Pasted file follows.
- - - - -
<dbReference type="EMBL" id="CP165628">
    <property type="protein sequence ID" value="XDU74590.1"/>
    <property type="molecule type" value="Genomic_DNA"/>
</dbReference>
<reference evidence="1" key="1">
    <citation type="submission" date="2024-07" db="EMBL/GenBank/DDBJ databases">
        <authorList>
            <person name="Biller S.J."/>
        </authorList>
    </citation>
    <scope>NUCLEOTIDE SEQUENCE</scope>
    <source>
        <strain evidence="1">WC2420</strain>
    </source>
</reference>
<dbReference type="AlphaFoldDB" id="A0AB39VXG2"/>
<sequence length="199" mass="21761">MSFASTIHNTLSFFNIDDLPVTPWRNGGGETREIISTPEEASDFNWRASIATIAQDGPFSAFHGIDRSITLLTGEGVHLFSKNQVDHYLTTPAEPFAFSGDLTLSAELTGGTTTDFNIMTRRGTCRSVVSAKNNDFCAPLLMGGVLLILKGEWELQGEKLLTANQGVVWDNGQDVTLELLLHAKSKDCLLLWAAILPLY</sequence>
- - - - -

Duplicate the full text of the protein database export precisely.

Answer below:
<dbReference type="EMBL" id="CP165628">
    <property type="protein sequence ID" value="XDU74590.1"/>
    <property type="molecule type" value="Genomic_DNA"/>
</dbReference>
<reference evidence="1" key="1">
    <citation type="submission" date="2024-07" db="EMBL/GenBank/DDBJ databases">
        <authorList>
            <person name="Biller S.J."/>
        </authorList>
    </citation>
    <scope>NUCLEOTIDE SEQUENCE</scope>
    <source>
        <strain evidence="1">WC2420</strain>
    </source>
</reference>
<dbReference type="AlphaFoldDB" id="A0AB39VXG2"/>
<sequence length="199" mass="21761">MSFASTIHNTLSFFNIDDLPVTPWRNGGGETREIISTPEEASDFNWRASIATIAQDGPFSAFHGIDRSITLLTGEGVHLFSKNQVDHYLTTPAEPFAFSGDLTLSAELTGGTTTDFNIMTRRGTCRSVVSAKNNDFCAPLLMGGVLLILKGEWELQGEKLLTANQGVVWDNGQDVTLELLLHAKSKDCLLLWAAILPLY</sequence>